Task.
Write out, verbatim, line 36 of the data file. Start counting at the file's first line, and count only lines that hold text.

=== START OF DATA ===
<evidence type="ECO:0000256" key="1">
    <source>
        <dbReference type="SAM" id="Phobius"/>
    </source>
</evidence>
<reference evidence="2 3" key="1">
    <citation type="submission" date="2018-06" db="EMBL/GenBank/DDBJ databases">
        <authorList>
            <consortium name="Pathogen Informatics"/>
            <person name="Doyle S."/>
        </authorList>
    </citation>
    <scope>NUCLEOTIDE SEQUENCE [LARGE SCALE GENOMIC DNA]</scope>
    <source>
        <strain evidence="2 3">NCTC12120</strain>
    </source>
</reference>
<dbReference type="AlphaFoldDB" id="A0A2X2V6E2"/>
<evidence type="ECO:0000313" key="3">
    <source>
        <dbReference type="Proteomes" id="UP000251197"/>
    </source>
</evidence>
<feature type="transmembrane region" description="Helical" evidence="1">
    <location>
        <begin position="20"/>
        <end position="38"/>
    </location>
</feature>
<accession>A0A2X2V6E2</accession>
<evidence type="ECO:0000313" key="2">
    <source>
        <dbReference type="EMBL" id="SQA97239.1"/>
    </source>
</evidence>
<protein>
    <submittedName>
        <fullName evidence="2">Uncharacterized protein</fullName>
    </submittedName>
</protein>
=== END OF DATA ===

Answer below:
<protein>